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Chen Chengbo
Chen Chengbo  (1895 — 1947)
Chen Chengbo was born on February 2, 1895, in Chiayi, Taiwan. He began his study of art at the Teaching Department of the Taipei Japanese School in 1913 and upon graduation in 1917, returned to Chiayi to teach primary school. In 1923, he went to Japan for advanced studies at the Normal Education Division of Tokyo Fine Arts School where he became the first Taiwanese artist whose work was accepted into the Imperial College of Fine Arts collection, prompting the Japanese government to sponsor his continuing education in France. In 1929, Chen Chengbo moved to Shanghai and started what would become a series of teaching positions in fine arts schools throughout China. In honor of his recognition as a modernist oil painter, in April, 1929, he was invited to be one of the judges for the very First National Art Exhibition that included a large number of works in what was described as "the Western style." In 1933, he returned with his family to his hometown of Chiayi. He co-founded the Taiyang Fine Arts Association and was elected as a member of the city council. In 1947, during the "228 Incident" that pitted locals against the Chinese Nationalist Party, Chen Chengbo was executed in public by the Kuomintang military for being a representative of the citizens for peace committee. In 1979, the first retrospective of Chen Chengbo's paintings was shown in Taipei and two memorial exhibitions were circulated in China between 1992 and 1994.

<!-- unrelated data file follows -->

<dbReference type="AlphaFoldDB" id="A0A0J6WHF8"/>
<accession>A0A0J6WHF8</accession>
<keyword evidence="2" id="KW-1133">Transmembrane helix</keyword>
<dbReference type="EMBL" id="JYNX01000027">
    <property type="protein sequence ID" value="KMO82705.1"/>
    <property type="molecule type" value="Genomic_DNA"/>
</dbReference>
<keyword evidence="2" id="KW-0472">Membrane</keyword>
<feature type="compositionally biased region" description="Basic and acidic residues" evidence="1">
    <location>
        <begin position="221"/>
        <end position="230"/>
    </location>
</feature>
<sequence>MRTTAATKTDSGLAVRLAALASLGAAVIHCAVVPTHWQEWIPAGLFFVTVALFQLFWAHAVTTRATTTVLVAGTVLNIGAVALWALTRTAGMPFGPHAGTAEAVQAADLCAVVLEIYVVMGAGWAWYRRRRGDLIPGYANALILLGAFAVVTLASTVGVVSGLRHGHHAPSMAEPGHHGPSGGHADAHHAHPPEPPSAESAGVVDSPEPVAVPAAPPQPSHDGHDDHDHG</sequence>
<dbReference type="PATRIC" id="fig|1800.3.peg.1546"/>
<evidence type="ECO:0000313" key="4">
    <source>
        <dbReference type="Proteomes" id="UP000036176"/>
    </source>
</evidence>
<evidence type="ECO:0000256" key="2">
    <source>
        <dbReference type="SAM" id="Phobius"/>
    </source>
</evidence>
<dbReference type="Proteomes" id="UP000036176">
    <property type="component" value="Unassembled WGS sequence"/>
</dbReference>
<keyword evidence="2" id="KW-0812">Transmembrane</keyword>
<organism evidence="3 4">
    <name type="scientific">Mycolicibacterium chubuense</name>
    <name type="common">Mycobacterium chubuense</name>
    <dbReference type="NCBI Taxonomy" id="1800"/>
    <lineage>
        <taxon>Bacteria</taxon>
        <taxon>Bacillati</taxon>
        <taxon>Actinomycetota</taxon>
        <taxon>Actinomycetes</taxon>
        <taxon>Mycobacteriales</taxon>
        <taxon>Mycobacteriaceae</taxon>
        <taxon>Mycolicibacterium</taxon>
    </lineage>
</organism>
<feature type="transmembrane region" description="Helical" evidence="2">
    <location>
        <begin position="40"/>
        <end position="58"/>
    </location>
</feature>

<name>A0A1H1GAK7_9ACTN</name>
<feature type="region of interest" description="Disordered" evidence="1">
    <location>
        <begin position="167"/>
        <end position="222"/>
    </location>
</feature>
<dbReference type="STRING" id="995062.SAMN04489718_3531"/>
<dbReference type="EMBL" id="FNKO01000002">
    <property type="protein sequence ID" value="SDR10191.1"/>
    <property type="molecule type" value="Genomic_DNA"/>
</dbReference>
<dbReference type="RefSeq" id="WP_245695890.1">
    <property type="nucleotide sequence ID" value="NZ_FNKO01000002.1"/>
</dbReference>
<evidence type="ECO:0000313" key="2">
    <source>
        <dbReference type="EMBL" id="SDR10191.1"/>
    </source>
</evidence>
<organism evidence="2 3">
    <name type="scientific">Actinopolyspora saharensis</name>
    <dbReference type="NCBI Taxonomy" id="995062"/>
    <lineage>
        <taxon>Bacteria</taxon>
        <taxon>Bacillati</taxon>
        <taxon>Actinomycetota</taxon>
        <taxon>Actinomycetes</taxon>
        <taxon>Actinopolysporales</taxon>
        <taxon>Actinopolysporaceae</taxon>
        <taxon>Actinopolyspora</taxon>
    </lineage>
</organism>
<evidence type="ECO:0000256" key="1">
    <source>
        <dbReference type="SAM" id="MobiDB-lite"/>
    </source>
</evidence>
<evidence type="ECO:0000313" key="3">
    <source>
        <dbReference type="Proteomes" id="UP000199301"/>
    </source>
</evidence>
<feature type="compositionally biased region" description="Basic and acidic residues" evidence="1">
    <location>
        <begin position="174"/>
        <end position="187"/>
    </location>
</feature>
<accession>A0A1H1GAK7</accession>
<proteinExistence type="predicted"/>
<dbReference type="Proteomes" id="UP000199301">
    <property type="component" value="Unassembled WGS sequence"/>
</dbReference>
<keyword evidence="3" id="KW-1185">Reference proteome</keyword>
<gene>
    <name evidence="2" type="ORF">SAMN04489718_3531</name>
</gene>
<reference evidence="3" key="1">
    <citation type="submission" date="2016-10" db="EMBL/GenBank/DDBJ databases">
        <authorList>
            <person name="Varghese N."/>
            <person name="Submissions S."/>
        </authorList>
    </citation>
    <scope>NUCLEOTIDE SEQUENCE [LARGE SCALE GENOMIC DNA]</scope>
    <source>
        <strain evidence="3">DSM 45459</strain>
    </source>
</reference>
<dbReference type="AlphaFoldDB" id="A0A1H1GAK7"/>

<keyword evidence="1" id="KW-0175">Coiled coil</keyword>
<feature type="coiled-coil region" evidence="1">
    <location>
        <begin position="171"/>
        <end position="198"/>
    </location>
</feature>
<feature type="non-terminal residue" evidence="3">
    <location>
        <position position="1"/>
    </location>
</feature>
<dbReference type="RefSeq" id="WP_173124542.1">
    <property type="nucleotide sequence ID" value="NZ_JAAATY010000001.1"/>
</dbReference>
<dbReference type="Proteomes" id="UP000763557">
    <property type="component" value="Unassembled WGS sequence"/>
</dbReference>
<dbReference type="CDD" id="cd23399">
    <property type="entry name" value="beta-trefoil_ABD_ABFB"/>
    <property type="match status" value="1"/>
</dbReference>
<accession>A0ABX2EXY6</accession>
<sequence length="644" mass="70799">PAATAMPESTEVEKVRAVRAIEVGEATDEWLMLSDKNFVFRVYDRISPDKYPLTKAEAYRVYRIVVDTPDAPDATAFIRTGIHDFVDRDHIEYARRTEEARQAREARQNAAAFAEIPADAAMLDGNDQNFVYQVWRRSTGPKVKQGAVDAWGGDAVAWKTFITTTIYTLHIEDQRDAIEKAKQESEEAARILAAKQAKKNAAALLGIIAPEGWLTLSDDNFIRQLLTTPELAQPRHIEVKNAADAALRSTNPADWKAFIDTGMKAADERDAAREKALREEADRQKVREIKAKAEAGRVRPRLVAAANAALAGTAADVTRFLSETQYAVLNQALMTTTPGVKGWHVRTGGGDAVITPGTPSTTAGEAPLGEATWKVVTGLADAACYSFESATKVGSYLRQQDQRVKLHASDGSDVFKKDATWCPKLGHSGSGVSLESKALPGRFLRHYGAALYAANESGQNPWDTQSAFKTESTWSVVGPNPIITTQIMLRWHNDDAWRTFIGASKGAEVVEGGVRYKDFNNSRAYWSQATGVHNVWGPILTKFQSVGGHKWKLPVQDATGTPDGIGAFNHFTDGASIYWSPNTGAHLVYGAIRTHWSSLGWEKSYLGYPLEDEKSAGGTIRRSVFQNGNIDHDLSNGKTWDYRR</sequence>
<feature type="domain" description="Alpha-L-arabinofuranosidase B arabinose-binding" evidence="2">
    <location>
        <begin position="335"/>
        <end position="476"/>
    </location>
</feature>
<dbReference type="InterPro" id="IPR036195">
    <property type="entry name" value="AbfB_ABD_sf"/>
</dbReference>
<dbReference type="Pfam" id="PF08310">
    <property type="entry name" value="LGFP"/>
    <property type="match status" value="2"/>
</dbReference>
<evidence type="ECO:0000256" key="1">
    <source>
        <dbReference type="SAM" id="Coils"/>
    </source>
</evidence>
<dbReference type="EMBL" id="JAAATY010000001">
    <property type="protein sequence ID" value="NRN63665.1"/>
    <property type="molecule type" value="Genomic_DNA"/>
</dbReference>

• Suzhou Bridge, 1933
    Oil on Canvas
    15" x 18" (38.1cm x 45.7cm)

    About this work

    It wasn't until the early 20th century that Chinese painters began to go abroad to study Western techniques and styles of painting. Chen Chengbo was a part of the important first generation of Chinese oil painters who returned to their country to teach these new-found techniques in the art schools. Chen Chengbo had discovered the joys of plein air painting in the countryside through exposure to the works of the French Impressionists, and "Suzhou Bridge," probably produced while on a study trip with his students, is one of the best examples of his urban landscapes. It would be easy to get lost in the inviting colors and intricate linear composition of this scene of the beautiful and tranquil small town of Suzhou, but the viewer is ultimately reminded of encroaching Western technology and industry by the telephone poles in the foreground and factory smoke stacks in the far distance.    

     
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